A problem with this suggestion is that the average changes! So, if you are above average, you get a score. The next person does the same puzzle in the same time, but their score would now be less, because your solve upped the average.
Another problem is that you would need to average these in themselves. If you do 10 at a lot above average it is the same as doing 20 at a little bit above average, or 100 at just a tiny bit above average, so you still have no gauge.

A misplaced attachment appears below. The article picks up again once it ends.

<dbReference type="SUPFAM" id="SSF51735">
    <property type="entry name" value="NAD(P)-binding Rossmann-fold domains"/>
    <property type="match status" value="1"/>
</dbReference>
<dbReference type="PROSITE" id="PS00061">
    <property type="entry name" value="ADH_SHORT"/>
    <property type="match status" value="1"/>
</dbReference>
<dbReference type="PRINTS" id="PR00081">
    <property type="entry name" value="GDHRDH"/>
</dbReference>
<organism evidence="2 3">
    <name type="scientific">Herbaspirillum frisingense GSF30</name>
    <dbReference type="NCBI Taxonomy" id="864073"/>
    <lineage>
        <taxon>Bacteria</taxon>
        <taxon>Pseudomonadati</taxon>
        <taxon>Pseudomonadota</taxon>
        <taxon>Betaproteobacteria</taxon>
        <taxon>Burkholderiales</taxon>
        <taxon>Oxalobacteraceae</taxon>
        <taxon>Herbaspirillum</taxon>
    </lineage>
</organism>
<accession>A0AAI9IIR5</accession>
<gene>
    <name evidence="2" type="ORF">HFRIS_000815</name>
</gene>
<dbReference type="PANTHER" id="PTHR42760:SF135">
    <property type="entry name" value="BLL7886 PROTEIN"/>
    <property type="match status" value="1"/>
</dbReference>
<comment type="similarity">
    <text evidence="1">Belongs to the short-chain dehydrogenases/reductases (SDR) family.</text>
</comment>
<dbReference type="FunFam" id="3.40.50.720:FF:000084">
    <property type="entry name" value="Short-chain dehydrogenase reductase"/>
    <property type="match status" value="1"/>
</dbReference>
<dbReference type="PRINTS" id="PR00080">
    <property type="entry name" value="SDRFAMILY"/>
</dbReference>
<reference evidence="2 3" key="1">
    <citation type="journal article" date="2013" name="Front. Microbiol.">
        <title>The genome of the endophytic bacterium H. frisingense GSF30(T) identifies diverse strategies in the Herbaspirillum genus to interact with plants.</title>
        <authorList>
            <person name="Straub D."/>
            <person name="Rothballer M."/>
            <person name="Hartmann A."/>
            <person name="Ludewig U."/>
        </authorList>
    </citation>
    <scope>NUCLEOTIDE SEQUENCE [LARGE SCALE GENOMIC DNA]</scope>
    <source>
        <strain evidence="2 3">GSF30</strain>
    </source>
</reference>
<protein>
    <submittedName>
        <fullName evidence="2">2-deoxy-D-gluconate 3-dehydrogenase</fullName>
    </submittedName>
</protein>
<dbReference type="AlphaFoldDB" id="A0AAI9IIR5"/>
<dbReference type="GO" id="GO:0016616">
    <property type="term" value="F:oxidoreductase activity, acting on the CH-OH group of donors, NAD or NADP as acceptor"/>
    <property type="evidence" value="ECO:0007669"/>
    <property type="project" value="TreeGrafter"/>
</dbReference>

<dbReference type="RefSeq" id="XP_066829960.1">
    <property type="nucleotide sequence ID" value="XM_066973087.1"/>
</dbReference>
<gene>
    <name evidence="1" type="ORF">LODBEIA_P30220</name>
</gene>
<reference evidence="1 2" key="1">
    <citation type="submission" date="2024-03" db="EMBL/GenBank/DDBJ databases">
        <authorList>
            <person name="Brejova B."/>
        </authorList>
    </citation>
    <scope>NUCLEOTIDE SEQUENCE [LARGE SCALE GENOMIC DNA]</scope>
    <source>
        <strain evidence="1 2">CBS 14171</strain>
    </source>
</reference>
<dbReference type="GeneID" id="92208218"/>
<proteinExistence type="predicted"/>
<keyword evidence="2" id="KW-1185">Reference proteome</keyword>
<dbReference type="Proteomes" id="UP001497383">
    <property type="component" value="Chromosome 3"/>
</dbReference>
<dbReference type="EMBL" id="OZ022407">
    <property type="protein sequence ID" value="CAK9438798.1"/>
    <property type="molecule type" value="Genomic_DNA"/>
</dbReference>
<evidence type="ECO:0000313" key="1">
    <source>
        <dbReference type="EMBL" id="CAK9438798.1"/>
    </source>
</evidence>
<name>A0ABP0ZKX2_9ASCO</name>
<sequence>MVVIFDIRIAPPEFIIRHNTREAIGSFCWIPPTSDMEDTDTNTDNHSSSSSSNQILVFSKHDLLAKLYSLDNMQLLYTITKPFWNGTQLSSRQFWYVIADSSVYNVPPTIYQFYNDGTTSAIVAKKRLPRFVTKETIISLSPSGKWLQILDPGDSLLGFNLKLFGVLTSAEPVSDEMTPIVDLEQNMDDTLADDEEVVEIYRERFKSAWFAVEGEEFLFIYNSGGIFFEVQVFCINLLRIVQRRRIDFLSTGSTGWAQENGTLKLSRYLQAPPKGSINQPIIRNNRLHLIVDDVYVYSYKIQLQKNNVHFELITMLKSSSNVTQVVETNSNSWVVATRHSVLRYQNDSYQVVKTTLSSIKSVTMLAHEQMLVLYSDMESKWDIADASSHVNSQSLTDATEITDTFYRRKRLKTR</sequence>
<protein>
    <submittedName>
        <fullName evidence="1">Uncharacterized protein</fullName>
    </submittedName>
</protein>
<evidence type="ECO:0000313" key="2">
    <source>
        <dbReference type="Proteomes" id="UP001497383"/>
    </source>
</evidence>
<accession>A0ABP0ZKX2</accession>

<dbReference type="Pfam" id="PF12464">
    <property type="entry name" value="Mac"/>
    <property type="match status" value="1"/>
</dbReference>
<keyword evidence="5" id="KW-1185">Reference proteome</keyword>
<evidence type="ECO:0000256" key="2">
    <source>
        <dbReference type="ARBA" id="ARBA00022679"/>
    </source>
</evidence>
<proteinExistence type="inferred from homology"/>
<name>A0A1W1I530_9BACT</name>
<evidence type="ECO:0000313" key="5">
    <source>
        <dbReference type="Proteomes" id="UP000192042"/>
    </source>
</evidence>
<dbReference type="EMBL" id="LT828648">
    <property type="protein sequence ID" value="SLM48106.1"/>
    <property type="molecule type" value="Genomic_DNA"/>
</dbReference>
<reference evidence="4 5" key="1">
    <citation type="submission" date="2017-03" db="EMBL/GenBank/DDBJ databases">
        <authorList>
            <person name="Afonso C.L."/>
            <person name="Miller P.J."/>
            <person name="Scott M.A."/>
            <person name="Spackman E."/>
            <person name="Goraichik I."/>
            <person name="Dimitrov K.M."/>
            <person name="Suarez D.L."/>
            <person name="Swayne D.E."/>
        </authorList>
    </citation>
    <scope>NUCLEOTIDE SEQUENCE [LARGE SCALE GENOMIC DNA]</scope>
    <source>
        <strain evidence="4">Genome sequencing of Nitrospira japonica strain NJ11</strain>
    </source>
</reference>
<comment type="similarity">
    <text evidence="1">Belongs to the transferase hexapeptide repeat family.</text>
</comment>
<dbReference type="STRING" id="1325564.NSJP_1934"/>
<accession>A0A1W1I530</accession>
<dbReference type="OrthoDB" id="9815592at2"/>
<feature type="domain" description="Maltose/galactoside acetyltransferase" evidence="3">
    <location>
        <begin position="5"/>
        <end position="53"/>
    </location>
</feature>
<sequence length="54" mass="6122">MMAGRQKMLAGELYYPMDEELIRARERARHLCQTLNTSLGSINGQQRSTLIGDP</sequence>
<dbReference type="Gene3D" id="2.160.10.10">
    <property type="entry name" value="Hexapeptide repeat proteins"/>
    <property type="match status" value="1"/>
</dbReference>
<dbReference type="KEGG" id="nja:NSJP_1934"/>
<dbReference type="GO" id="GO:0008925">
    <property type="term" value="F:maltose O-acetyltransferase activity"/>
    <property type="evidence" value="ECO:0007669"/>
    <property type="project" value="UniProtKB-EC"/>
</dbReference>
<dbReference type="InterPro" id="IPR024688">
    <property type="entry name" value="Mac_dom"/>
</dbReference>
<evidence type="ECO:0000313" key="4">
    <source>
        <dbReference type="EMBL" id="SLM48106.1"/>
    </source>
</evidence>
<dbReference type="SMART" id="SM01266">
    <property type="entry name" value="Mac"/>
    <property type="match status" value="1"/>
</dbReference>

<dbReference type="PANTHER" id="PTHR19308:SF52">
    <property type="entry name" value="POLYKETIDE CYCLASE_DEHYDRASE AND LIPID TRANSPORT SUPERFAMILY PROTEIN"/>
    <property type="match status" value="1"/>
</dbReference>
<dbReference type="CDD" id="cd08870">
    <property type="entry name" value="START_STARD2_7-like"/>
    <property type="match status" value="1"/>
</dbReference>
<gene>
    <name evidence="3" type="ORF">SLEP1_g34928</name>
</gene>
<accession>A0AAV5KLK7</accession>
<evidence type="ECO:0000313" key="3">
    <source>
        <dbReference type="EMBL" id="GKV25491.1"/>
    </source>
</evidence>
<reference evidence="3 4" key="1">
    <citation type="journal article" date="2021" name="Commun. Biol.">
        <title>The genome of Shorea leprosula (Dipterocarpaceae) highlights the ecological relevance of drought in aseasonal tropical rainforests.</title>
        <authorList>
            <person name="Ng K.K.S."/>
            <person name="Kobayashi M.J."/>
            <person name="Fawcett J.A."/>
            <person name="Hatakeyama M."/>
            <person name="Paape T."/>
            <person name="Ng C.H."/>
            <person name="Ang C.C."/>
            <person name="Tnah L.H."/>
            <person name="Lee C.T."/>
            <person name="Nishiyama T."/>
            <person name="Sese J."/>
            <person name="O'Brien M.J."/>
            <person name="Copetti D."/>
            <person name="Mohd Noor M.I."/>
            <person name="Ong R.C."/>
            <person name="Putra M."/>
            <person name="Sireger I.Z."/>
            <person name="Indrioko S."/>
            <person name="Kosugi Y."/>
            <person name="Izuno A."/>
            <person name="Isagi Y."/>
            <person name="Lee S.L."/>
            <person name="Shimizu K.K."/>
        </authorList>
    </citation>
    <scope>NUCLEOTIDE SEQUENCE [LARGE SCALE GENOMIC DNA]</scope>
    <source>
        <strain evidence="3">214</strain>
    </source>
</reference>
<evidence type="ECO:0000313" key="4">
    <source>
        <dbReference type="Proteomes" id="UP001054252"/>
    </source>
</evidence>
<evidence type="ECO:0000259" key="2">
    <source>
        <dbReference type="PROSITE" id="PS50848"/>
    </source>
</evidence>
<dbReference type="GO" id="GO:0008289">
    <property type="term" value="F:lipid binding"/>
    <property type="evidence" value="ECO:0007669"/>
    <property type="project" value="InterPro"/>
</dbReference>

So, you still have no clearcut unless you put all of that in to play.
Also, a score of +10 on a quick 4x4 is actually better than +10 on a difficult 5x5 - so you still have not taken out the skewing, unless you scale score in proportion to the average time.